One you’ve put in those few inputs, there is a lot of information throughout the Main tab. The first place is in “Main Results”:

  • “Rotation HPS” is the total raw HPS throughput of the selected rotation.
  • “Net MP5” is your average mana usage per time, net of all sources of regen.  It’s how fast your bar will actually decrease if you maintain this spell usage.
  • “Time to OOM” is how long it takes to deplete a full bar, at that net MP5.
  • “Gross HPM” is how how much healing you’re doing on average per point of mana spent.
  • “Marginal HPM” is how much added healing you would do per point of mana, if you used that mana to cast your filler spells more often.  This value is very important, since it’s what the data tables (below) use to determine how valuable mana is.  NOTE: this value breaks if it’s impossible to cast filler spells more (i.e. you have one filler spell and the ratio is set to 1).  Setting the ratio to 0.99 fixes that.

The graph on the main tab is a quick way to visualize the current rotation without having to worry about choosing and interpreting a filler ratio.  It plots the HPS vs. MP5 of the current rotation at all possible values of the filler ratio.  This lets you see what ranges of healing the rotation is capable of outputting, and at what mana cost.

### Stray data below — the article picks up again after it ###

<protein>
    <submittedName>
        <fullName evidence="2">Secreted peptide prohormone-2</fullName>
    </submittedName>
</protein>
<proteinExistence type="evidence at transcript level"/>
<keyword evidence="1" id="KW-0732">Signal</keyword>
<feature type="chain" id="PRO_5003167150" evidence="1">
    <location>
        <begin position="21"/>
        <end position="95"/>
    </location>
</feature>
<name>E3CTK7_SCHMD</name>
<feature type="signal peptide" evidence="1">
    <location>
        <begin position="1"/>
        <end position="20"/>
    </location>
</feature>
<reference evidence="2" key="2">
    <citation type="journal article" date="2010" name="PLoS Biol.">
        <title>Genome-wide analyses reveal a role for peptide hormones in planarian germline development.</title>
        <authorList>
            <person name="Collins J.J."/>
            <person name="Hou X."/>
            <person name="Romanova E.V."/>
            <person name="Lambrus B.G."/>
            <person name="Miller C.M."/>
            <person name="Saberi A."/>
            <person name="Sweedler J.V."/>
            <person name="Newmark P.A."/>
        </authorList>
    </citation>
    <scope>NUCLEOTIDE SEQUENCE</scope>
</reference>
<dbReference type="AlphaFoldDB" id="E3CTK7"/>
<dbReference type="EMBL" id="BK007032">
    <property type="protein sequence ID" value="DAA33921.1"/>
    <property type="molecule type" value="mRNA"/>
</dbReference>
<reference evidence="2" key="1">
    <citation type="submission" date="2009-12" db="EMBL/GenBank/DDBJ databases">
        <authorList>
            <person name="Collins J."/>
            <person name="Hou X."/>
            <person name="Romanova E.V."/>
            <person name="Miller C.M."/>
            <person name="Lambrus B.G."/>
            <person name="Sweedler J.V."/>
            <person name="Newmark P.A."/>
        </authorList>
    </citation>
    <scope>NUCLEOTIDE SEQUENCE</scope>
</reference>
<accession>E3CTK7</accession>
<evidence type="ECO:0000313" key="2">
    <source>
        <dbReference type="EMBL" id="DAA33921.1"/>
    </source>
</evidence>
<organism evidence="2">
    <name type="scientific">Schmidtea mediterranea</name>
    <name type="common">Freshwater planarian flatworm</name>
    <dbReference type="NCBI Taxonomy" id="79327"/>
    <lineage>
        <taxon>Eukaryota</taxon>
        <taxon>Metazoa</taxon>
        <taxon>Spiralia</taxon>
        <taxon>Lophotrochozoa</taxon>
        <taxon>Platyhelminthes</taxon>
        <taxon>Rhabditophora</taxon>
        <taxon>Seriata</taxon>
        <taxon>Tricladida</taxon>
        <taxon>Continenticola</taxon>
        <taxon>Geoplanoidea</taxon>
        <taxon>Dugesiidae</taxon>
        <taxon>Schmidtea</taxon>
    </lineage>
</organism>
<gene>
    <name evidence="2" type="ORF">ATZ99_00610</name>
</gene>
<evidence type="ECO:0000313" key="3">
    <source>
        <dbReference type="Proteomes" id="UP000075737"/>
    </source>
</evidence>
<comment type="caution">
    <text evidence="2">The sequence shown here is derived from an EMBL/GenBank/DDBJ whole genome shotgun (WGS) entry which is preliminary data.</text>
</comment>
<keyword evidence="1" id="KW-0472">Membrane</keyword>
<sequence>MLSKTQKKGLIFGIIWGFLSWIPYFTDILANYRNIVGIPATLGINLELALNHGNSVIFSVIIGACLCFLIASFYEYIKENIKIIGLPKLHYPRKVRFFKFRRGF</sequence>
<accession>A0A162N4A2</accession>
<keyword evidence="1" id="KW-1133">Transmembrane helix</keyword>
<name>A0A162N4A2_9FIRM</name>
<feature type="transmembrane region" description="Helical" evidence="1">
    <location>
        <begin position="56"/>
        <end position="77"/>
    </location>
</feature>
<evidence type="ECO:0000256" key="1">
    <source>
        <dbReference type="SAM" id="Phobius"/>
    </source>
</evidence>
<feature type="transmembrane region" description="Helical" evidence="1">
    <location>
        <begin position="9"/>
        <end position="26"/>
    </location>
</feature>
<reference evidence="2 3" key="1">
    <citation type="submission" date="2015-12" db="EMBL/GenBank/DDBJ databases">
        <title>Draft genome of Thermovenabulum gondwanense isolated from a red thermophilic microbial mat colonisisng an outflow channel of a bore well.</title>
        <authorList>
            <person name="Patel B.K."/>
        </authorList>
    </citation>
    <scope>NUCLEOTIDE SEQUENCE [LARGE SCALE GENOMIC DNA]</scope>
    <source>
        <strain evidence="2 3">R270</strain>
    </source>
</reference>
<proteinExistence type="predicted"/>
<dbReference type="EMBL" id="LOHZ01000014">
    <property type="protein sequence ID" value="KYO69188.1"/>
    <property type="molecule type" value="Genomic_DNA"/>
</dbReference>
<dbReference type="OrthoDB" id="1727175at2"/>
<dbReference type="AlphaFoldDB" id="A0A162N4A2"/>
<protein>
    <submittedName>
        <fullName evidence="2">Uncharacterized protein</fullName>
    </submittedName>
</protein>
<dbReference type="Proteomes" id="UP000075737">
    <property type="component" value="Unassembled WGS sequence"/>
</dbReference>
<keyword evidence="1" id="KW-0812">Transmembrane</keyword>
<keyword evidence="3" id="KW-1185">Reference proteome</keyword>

Last but not least, next to every stat, talent, buff, bonus, or glyph are three values showing the benefits of that item, compared to if you didn’t have it.  (Glyphs NYI).

  • The first two show the added HPS and MP5 you gain from that entry.  The third is a combined healing/mana score that values the MP5 based on your marginal HPM (above).
  • For stats, it shows the value of one added point of the stat.